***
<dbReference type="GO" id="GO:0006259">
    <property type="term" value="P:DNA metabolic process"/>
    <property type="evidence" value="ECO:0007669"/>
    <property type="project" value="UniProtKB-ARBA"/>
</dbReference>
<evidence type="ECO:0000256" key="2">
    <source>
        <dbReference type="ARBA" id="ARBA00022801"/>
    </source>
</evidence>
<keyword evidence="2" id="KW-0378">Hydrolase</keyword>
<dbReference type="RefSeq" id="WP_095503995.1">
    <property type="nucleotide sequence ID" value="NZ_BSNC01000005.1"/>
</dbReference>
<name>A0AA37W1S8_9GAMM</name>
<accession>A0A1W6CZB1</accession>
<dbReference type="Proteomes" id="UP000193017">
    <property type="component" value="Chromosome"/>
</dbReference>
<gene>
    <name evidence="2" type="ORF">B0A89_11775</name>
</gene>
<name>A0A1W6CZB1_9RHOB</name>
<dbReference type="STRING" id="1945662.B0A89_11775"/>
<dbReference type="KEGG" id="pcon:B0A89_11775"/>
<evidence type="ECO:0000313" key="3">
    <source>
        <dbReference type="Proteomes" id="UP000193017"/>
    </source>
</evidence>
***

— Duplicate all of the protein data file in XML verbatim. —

<dbReference type="GO" id="GO:0006259">
    <property type="term" value="P:DNA metabolic process"/>
    <property type="evidence" value="ECO:0007669"/>
    <property type="project" value="UniProtKB-ARBA"/>
</dbReference>
<evidence type="ECO:0000256" key="2">
    <source>
        <dbReference type="ARBA" id="ARBA00022801"/>
    </source>
</evidence>
<keyword evidence="2" id="KW-0378">Hydrolase</keyword>
<dbReference type="RefSeq" id="WP_095503995.1">
    <property type="nucleotide sequence ID" value="NZ_BSNC01000005.1"/>
</dbReference>
<name>A0AA37W1S8_9GAMM</name>
<accession>A0A1W6CZB1</accession>
<dbReference type="Proteomes" id="UP000193017">
    <property type="component" value="Chromosome"/>
</dbReference>
<gene>
    <name evidence="2" type="ORF">B0A89_11775</name>
</gene>
<name>A0A1W6CZB1_9RHOB</name>
<dbReference type="STRING" id="1945662.B0A89_11775"/>
<dbReference type="KEGG" id="pcon:B0A89_11775"/>
<evidence type="ECO:0000313" key="3">
    <source>
        <dbReference type="Proteomes" id="UP000193017"/>
    </source>
</evidence>